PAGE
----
“Whether the Americans realize it or not, his [Szarkowsky] approach to photography has become ours.”
U.S. News & World Report
Forty years after being published in the United States, L’Œil du photographe (The Photographer’s Eye) by John Szarkowsky, a key work in the history of photography, is at last available to French readers.
This book aims to investigate how photographs are presented and the reasons they are what they are. It explores photographic styles and traditions and the possibilities a photographer encounters during the course of his work. The invention of photography introduced a completely new way of producing images a process no longer based on synthesis, but on selection. The difference is crucial. Paintings are createz pieced together using a whole array of compositional principles, skills, and traditions while photographs are snapped, as the saying goes. This difference raised a completely new type of creative problem: how can this mechanical and soulless procedure be made to deliver pictures that have a meaning in human terms, pictures that are clear and coherent and deliver a point of view?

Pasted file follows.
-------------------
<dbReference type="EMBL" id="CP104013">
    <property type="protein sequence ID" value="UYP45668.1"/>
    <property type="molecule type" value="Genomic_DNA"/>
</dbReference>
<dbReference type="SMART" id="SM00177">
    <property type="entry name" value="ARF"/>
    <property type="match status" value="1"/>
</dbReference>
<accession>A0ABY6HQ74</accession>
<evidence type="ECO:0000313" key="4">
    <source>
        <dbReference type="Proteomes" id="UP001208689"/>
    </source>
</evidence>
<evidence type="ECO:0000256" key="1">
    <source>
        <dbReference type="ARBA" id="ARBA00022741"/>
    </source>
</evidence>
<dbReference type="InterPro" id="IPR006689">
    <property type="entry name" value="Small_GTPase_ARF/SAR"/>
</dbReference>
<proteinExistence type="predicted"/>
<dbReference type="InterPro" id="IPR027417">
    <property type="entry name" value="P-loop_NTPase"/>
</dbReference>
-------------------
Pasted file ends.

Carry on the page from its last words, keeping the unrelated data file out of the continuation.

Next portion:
L’Œil du photographe, based on an exhibition held in 1964 and published in 1966, is an excellent introduction to the art of photography. It brings together works by acknowledged masters and those of unknown photographers, precisely outlining the features of the visual language of the artist as photographer and revealing this medium’s extraordinary potential.
One of the decisive choices an artist has to make when his tool is a camera: the thing itself, the detail, the frame, time, and the vantage point.
John Szarkowsky was a photographer and Emeritus Director of Photography at NewYork’s Museum of Modern Art and one of the chief architects of the emergence of the medium as a cultural force over the past forty years. He was the author of several books on photography, including Looking at Photographs and Photography until Now.